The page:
At this time the following observation can be made: With 50 amps of primary current, the CT produces 5 amps of secondary current, and with basically no burden, the CT does so with very little effort .
    Now, let’s change the secondary circuit up a little:
    What if one of the connects of the amp meter was a little bit loose, such that it offered 5 ohms of resistance (just as an example). Here's what happens: the CT will need to "TRY HARDER" to "push" the same 5 amps of current through the secondary circuit because of the increased burden.
    READ THE VOLTAGE AGAIN: Use a voltmeter and read the voltage drop across the amp meter, just as before. With 5 amps of current flowing through a circuit containing 5 ohms of resistance, ohms law says that (E = I x R) or E = 5 Amps x 5 Ohms = 25 Volts.
    If this connection continues to get worse, the resistance would continue to increase, and the CT would need to "TRY HARDER" to push 5 amps. If the resistance increases to 20 ohms and the CT produces 5 amps of current there would be a voltage drop of 100 Volts, (5 amps x 20 ohms).Under these conditions, rapid overheating of the CT winding would cause it to fail.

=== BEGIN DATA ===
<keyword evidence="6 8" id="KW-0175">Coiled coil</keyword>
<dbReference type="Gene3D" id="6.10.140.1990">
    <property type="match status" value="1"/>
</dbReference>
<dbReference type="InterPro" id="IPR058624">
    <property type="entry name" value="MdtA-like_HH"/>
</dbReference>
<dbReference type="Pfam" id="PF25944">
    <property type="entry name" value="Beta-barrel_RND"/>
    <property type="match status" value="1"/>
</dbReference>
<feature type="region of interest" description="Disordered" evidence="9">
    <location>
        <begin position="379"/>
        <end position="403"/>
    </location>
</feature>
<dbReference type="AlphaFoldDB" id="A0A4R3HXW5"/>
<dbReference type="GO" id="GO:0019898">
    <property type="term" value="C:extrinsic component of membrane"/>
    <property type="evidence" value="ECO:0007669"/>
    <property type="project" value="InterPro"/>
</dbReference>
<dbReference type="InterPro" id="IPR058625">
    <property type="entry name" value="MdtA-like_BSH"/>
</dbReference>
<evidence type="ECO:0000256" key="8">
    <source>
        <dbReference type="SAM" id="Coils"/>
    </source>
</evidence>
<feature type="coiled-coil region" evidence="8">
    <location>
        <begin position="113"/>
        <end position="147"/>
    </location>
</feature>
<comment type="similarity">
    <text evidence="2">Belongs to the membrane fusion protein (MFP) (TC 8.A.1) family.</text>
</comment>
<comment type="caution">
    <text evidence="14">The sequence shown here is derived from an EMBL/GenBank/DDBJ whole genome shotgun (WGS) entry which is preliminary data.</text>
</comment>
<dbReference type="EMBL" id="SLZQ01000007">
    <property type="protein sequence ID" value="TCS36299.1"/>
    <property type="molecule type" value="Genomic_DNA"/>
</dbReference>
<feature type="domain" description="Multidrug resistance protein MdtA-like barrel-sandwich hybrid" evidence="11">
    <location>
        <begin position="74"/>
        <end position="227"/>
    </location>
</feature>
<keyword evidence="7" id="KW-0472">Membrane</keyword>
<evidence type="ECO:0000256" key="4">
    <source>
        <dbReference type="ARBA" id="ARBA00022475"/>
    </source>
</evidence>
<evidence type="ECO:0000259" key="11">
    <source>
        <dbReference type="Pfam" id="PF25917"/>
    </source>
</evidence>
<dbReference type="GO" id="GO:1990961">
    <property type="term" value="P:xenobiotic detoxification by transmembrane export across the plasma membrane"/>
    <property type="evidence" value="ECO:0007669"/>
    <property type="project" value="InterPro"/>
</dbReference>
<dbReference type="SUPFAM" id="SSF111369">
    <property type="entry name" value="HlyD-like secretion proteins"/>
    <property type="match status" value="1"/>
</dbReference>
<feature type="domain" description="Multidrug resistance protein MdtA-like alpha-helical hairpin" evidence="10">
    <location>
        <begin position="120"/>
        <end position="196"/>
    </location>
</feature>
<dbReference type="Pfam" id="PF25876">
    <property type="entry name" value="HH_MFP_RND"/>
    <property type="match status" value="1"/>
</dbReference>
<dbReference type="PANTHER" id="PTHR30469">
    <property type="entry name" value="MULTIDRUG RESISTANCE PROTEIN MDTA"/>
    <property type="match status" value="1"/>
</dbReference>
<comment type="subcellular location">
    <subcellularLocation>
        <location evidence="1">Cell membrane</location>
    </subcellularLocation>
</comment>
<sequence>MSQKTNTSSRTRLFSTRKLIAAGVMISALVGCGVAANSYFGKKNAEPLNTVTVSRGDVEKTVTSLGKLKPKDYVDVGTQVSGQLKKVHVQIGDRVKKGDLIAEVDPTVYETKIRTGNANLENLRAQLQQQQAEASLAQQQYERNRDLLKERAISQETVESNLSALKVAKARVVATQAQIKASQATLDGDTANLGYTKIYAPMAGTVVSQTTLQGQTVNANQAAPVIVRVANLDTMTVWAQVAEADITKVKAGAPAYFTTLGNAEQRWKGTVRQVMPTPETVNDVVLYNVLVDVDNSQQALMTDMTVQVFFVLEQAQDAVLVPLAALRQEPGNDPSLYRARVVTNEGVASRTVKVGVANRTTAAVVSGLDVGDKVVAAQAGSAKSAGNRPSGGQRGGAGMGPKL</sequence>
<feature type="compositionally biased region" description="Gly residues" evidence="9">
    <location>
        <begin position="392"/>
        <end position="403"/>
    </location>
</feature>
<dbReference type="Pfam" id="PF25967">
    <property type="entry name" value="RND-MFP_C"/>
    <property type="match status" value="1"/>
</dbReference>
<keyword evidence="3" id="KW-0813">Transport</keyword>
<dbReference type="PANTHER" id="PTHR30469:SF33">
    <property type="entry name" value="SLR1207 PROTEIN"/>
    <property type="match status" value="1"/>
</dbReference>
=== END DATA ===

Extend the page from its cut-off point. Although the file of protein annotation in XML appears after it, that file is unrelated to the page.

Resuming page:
Your original concern was: WHY THE CT SECONDARY SHOULD NOT BE KEPT OPEN?
    Since CTs consist of a significant amount of iron, this means that they can do quite a bit of work. If you compare it the "Nail", this means that it could pick up a hell-of-a-lot of metal shavings. So, if you ever began to open up the CT secondary circuit, "what is happening"? The resistance is going toward "Infinity". If there is enough iron in the CT, for example, to push 5 amps through this "open circuit" when the resistance reaches 100 ohms, the voltage drop across the open circuit is 500V.
    SAFETY: If a technician accidently opens up a CT circuit and quickly grabs the ends of the leads, he has put himself in series with a CT that is "TRYING HARD” to push 5 amps of current through the body technician. The technician is now the CT burden. The voltage produced is more than likely "fatal". There have been many similar incidents involving CT secondary circuits that were opened up by accident and resulted in someone being fatally electrocuted.

  • Milt K.

    Milt

    Milt K.

    Managing Senior Principal Engineer - Automation/Control & HV Electrical at American Bureau of Shipping